This page provides information on health professional courses provided at the University of Otago Wellington. For some courses, students will study in Dunedin for the first years of their course and come to Wellington for their final or postgraduate years. The Kia Ora Hauora website is also an excellent resource for anyone considering health careers.
The principles of Te Tiriti o Waitangi/The Treaty of Waitangi underpin the Government’s health policy and strategic direction.
The principle of ‘Participation” requires the health sector to involve Māori at all levels, in decision-making, planning, development and delivery of health and disability services.
Māori health and disability workforce development is one of the strategies for contributing to Māori health gain.
Find out more about health careers at the University of Otago:
Ngā Tohunga Mātai Kai (dietitians) use current scientific evidence to plan and implement practical and effective ways of managing food and nutrition – both for individuals and for groups of people.
You can become a dietitian by completing a three year degree in Human Nutrition and then a postgraduate diploma in dietetics. http://nutrition.otago.ac.nz/dietetics
Some dietetic students come to Wellington to do their postgraduate diploma. Find out what’s great about becoming a Māori dietitian https://www.dietitians.org.nz/sian-s-story/
Māori Health Research
Research underpins evidence-based health policy and practice. You can contribute to Māori health development as a researcher by building an evidence base derived from research that upholds rangatiratanga and utilises and advances Māori knowledge, resources, and people.
Māori health research development opportunities at UOW include summer studentships, Masters and PhD theses, and postgraduate certificates and diplomas including research courses. There is also a range of research groups at UOW who are working on research that aims to improve Māori health.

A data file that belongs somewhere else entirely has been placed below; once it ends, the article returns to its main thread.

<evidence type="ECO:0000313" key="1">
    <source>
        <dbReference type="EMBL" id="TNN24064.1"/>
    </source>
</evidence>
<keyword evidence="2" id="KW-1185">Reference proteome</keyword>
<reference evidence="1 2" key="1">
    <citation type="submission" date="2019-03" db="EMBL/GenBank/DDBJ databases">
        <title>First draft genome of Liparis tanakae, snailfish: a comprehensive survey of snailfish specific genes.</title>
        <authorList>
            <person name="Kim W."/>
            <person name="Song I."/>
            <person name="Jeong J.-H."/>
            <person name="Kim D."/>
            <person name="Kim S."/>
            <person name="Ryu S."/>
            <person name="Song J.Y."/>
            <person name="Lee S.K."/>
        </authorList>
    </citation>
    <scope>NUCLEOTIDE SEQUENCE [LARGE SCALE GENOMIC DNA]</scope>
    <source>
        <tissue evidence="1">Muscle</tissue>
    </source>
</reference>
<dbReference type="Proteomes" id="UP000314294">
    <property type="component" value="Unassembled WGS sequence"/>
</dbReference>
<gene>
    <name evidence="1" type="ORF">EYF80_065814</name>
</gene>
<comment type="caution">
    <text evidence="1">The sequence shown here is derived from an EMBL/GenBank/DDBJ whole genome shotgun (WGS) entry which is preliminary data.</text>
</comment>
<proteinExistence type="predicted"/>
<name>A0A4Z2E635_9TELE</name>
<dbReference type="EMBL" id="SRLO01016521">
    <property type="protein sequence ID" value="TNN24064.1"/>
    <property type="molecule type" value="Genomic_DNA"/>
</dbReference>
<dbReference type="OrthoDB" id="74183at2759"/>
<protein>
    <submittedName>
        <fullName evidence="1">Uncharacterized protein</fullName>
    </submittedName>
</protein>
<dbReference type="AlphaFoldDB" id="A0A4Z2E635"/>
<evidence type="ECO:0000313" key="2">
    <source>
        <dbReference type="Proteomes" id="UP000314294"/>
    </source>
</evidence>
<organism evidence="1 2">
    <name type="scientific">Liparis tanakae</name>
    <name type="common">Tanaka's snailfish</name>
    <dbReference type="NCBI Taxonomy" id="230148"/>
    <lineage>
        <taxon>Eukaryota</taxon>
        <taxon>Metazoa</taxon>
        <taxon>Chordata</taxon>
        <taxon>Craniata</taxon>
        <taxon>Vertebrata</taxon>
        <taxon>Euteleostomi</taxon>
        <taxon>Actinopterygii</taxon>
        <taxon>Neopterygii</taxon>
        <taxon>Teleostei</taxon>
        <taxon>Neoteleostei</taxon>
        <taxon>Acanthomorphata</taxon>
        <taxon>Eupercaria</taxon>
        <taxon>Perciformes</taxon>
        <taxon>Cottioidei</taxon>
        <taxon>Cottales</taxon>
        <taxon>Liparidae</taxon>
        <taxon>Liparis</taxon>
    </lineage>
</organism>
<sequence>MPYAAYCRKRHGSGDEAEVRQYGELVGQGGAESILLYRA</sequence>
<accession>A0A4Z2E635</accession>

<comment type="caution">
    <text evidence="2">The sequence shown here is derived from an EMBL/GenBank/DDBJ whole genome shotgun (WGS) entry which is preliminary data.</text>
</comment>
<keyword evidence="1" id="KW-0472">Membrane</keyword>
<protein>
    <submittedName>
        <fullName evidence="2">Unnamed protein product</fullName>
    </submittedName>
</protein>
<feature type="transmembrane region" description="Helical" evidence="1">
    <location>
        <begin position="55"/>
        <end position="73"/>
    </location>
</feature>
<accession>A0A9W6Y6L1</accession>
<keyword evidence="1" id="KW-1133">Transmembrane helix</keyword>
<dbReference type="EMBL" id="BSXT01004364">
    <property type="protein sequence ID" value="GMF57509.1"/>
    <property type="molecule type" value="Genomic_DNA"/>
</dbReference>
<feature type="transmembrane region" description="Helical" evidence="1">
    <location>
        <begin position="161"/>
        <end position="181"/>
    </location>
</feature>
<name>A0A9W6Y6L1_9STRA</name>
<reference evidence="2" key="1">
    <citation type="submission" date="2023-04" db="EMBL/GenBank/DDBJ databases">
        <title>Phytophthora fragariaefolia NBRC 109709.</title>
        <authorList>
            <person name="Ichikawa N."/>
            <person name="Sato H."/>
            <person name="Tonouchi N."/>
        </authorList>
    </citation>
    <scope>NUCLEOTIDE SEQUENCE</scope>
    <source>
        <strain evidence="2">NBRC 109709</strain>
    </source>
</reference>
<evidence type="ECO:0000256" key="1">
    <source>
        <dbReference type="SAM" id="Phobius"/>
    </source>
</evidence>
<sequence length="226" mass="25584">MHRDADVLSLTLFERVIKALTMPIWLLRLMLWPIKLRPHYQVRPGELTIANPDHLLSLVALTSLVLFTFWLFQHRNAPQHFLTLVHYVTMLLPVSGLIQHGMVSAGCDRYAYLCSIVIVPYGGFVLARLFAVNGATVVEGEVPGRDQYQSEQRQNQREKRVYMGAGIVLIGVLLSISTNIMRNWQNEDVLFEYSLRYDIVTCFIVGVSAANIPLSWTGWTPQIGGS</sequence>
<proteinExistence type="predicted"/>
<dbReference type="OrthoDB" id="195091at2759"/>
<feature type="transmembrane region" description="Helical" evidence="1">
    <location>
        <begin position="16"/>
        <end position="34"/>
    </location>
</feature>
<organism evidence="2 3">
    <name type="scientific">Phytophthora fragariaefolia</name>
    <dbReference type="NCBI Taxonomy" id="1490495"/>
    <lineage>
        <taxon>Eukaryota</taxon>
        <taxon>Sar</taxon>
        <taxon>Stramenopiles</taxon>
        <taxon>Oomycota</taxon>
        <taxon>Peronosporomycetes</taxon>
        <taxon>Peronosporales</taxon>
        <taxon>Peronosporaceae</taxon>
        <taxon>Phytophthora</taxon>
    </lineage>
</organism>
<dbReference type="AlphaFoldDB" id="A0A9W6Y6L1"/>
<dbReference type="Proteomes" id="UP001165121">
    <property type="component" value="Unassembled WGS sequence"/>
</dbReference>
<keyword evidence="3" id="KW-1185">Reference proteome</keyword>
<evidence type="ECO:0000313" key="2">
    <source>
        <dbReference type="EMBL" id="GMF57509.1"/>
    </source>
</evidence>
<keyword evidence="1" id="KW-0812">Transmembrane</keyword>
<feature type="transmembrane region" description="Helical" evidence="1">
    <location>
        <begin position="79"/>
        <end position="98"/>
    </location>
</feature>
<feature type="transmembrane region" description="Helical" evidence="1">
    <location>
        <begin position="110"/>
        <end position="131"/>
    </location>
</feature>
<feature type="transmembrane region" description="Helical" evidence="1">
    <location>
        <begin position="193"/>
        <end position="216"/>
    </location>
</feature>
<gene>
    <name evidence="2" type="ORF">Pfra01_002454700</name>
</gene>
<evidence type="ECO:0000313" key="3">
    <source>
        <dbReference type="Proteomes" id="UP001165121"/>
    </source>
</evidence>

Te Kaunihera Rangahau Hauora o Aotearoa (Health Research Council of New Zealand) provides a range of funding opportunities and career development awards for Māori health researchers.
MASS – the Māori Association of Social Scientists is a network of Māori and international indigenous researchers
Doctors help to prevent, diagnose, treat and cure illness, injury and diseases. Medical students at the University of Otago study in Dunedin for the first three years. Some students then come to Wellington for Years 4 to 6. Find out more about Health Sciences First Year study.
To help you get into medical school, it’s recommended you take Chemistry, Biology, Physics, Calculus or Statistics, and English at Year 13 level. If you have not had the opportunity to study these subjects at school, the Tu Kahika [http://healthsci.otago.ac.nz/tukahika/index.html foundation programme can help you achieve the required level.
See the specialty postgraduate programmes offered at UOW : Aviation Medicine, Occupational Medicine, Sleep Medicine, Primary Health Care, Obstetrics and Medical Gynaecology., Travel Medicine, Medical Technology. Child Heatlh, Public Health, General Practice.
Te Ohu Rata o Aotearoa (Te ORA), the Māori Medical Practitioners Association, represents Māori medical students, doctors and medical practitioners working as clinicians, specialists, researchers and teachers. It aims to advance Māori health by increasing the Māori medical workforce and providing a supportive network.
Physiotherapists use their in-depth knowledge of how the body works, combined with hands-on clinical skills, to assess, diagnose and treat people’s symptoms of illness, injury or disability.